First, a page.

Friday, May 12, 2006
Foster Spotlight on: Mother(s)Mother's Day with the East Bay SPCA Foster Program
This is a special Mother's Day for the East Bay SPCA because we have a record number of 14 mother cats raising litters of kittens! The entire shelter staff joins the foster department in taking this opportunity to honor these mamas and their human caregivers for Mother's Day 2006!
(Pictured: Blythe, named after the Foster Coordinator-- by a foster volunteer, not by me!-- with her 3 lively kittens).
These devoted mama cats all have kittens who are too young to be placed up for adoption, so they are living temporarily in loving foster homes until they're ready for adoption.
Kittens need foster care until they are eight weeks old and weigh two pounds. Two pounds is the minimum weight at which it's safe to alter kittens and we can't place them up for adoption until they've been altered. Kittens lucky enough to have a mother cat benefit from her careful attention-- mama feeds her kittens (while they're still nursing), keeps them clean and teaches them how to use a litter box, how to groom themselves and other important social lessons about being a cat. At first, our devoted human foster parents take care of mom and she takes care of the babies. Her kittens will spend most of their time sleeping curled up with her and nursing from the time they're newborns to 3-4 weeks.
When the kittens are 4 weeks old, mom usually begins the weaning process and the kittens become more active (pictured: one of Donna Lee's 5 kittens illustrating how active he is! See previous blog postings for more about Donna Lee and her babies). By the age of 6 weeks, the kittens will probably be eating wet and dry kitten food on their own like little champions! When the kittens are 8 weeks old and weigh 2 pounds, then kittens and their mamas will return to the East Bay SPCA for their spay/neuter surgery and then they will all be placed up for adoption.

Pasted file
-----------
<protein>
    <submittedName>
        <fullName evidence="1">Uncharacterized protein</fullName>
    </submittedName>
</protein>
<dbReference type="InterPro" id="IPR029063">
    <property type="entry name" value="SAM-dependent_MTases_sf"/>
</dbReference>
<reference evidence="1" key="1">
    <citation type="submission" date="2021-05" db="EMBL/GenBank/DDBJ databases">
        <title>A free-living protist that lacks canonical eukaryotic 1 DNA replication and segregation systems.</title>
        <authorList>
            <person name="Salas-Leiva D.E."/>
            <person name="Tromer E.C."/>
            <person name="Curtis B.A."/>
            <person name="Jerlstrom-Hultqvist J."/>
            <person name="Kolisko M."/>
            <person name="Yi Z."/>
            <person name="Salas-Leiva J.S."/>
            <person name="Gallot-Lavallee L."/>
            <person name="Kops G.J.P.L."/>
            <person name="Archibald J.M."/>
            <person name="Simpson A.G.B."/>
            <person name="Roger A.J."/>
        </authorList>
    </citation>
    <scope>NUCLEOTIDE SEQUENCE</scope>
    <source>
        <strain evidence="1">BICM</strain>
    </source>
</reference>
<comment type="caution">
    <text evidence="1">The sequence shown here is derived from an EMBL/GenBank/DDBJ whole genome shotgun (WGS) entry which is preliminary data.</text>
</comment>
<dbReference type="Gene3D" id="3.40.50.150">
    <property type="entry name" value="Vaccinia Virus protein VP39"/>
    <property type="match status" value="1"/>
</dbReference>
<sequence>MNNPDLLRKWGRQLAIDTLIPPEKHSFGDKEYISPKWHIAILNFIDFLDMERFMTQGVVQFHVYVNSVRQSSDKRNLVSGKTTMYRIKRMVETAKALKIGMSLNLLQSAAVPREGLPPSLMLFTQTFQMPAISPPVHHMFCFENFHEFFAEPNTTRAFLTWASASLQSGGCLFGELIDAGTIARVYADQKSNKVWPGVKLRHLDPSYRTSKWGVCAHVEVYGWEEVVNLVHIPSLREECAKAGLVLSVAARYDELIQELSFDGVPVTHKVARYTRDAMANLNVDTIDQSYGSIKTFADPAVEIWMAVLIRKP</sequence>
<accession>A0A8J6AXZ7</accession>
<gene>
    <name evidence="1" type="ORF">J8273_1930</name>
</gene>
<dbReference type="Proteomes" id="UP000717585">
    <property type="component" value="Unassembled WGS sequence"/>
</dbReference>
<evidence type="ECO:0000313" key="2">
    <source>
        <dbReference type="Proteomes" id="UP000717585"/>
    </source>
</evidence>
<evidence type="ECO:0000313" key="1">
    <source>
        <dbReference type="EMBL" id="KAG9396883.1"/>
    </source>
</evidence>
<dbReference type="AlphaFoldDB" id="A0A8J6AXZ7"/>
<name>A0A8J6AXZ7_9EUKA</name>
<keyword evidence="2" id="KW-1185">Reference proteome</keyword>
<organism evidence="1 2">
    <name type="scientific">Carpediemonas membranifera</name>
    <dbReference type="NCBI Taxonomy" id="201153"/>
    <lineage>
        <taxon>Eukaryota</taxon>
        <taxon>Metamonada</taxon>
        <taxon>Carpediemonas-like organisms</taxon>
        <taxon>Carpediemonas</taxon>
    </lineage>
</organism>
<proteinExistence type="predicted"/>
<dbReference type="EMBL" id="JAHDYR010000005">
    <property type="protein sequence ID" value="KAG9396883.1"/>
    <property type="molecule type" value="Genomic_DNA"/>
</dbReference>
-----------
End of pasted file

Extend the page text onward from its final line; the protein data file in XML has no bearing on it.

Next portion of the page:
Some kittens who are too young to eat solid food come to us without a mother cat and have to be bottle fed by human surrogate mothers. This is a huge commitment on the part of the foster volunteers since the kittens need to be fed every 2-3 hours. (Yes, even at night!) They are really saving these kittens' lives by giving so much of their love and their time.
We also receive lots of kittens without mothers who are old enough to eat on their own, so their human surrogate mothers and fathers play with them, cuddle them and keep up with their unceasing kitten energy and curiosity. It can be exhausting to try to tire out kittens!
Thank you to all our devoted foster volunteers for being such amazing parents to their foster cats and kittens! Although your foster kitties won't take you out for brunch on Sunday 5/14, make you a thank you card or bring you wrapped gifts, I hope they bring you some extra special joy this weekend.
Happy Mother's Day to all our mother cats and their human moms and dads, as well.